Peanut has persisted as a tropical legume
From the April 2011 edition of Agriculture Today.
Forage peanut is extremely tolerant of heavy grazing and can provide productive pastures… if you can get seed.
A recent Pinto peanut release, cultivar Bolton, is being produced by Southedge Seeds at Mareeba on the Atherton Tablelands.
Bolton is tolerant of dry spells.
It has performed reasonably well for nearly three years in a demonstration at Rappville, conducted by Casino district agronomist, Bede Clarke.
“Bolton is recommended for moderately fertile areas with good drainage and an average annual rainfall of 900 millimetres or more,” Grafton-based district agronomist, Tac Campbell, said.
“While tolerant of heavy grazing, lax grazing pressure that allows excessive shading is detrimental to Pinto peanut productivity.
“Rotational grazing should be practised.
“When drilling forage peanut, ensure seed is not damaged by the seeding mechanism.
“Modern corn planters are ideal, so are many direct drills.
“Ten kilograms per hectare of inoculated seed is best seeding rate but because seed is expensive, five to six kilograms per hectare is commonly used.”
Plantings of another Pinto forage peanut cultivar, Amarillo, have provided high quality productive pastures for more than 20 years at sites in the Northern Rivers and Bellinger Valley.
However, proof that Amarillo can persist as far south as the Macleay River is a vexing success story – there is no seed.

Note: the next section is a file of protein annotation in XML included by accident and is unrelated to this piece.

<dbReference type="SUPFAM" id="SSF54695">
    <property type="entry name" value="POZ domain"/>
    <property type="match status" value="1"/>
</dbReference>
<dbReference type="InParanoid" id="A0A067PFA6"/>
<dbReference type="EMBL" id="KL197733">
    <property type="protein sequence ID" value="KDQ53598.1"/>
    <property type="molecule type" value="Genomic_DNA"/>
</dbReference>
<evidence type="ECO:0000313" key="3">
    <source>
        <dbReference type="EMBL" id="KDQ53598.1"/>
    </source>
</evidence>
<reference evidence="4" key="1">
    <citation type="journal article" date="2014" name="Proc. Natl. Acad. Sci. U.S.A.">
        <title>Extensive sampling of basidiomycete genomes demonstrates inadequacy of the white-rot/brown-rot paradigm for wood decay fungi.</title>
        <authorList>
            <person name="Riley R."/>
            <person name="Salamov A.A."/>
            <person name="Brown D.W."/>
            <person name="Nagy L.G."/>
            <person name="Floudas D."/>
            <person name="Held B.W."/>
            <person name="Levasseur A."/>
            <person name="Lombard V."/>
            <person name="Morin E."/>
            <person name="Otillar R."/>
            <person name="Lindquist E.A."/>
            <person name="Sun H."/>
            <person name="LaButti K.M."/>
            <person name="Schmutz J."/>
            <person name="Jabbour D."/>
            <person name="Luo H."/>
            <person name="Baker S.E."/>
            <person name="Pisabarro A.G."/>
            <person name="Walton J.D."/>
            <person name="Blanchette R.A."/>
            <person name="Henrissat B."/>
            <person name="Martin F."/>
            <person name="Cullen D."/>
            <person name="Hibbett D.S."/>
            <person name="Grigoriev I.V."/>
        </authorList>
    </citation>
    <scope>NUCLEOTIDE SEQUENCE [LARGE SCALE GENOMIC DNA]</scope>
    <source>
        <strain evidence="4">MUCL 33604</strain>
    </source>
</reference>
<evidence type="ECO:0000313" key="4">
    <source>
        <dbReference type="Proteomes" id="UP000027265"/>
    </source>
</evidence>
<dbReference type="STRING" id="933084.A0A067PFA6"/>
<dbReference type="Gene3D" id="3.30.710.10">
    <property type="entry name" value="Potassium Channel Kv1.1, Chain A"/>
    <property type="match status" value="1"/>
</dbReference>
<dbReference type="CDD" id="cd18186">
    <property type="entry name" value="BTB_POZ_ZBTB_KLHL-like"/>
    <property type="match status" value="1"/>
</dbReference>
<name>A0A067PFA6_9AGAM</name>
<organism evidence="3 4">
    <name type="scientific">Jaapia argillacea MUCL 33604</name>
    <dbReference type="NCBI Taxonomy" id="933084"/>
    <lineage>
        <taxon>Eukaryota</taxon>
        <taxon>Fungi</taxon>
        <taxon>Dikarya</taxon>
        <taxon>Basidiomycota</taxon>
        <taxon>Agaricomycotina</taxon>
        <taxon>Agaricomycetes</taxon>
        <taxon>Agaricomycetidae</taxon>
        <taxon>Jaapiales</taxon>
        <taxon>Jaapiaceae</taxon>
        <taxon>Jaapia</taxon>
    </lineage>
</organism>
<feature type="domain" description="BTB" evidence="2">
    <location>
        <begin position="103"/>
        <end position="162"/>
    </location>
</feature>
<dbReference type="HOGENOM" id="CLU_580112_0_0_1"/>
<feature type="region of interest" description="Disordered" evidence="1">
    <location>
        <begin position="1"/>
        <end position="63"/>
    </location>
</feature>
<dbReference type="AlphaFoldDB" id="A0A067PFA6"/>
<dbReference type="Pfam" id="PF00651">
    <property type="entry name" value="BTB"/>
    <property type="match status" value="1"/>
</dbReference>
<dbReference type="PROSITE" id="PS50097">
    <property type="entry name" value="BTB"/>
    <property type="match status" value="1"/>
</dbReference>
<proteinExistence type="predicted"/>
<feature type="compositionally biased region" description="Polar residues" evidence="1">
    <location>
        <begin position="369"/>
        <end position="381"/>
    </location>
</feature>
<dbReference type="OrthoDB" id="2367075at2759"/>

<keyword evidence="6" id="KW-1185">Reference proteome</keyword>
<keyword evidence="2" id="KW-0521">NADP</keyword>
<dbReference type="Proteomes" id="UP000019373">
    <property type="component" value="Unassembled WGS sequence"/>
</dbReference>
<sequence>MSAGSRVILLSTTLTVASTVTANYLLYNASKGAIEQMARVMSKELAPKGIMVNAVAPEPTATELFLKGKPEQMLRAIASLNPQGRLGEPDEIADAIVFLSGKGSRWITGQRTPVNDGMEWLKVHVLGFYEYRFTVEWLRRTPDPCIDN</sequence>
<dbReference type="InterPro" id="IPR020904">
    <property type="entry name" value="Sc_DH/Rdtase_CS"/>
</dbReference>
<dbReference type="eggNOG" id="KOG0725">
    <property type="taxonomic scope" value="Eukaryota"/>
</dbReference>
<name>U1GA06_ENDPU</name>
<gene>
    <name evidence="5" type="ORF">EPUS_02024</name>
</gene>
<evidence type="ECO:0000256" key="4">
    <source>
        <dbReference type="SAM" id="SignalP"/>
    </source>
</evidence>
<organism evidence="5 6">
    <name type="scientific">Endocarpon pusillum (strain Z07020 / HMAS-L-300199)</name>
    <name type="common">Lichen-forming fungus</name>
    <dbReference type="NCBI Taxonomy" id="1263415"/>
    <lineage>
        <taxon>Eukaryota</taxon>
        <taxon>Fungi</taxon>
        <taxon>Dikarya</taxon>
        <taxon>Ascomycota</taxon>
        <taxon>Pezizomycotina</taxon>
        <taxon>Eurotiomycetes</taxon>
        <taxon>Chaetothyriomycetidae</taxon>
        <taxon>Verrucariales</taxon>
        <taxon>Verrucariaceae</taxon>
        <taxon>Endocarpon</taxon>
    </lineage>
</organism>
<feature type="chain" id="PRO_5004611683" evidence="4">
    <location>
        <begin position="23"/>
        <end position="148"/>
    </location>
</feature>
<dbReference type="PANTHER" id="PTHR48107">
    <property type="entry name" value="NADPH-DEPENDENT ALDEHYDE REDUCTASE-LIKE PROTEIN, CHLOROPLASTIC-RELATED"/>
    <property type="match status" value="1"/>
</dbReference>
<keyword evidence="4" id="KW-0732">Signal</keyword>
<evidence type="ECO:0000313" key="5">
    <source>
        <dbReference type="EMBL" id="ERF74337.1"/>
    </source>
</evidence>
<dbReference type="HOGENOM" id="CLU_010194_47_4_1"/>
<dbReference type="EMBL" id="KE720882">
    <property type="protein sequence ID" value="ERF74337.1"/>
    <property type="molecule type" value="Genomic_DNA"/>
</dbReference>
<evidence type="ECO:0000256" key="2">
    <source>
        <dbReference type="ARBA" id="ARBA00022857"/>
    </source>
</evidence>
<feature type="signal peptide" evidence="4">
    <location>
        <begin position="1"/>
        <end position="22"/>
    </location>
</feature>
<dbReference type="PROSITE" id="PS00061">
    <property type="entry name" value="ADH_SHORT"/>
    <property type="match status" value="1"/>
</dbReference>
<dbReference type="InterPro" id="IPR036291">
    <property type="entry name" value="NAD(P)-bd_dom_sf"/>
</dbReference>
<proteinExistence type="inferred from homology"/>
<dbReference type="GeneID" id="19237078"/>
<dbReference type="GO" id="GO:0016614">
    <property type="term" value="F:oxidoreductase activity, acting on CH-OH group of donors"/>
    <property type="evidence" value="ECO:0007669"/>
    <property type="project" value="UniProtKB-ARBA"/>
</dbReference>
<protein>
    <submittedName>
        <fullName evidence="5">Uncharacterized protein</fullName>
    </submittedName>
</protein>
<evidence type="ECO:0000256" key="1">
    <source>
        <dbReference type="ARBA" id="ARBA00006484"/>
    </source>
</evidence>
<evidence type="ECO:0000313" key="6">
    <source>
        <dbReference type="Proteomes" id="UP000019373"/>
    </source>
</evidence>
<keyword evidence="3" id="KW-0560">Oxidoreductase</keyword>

Seed production of Amarillo on the Atherton Tableland in Queensland ceased, due to low demand from dairy farmers and negligible interest from beef producers.
Best suited to moderately fertile, high rainfall country with little or no frost, grown on the Atherton Tablelands and on south-east Queensland dairy farms, Amarillo is usually accompanied by a warm season perennial, annual ryegrass, direct drilled for winter feed.
Howard Lee, a dairy farmer at Mooneba on the Macleay River, planted Amarillo in two blocks in late February 2004, as part of a trial Mr Campbell conducted to see how far south it would persist.
After good germination, frosts were bad and plants on the flat block did not survive.
However, it still thrives on a frost free hill with a north-easterly aspect, a productive legume, forming a 50-50 pasture with setaria.
“The ground has a fair bit of stone so I don’t want to be re-sowing,” Mr Lee said.
“The peanut persists without any special care, in fact it has only had two lots of fertiliser thrown at it since it has been there and the cows love it.”
Contact Tac Campbell, Grafton, (02) 6640 1647, firstname.lastname@example.org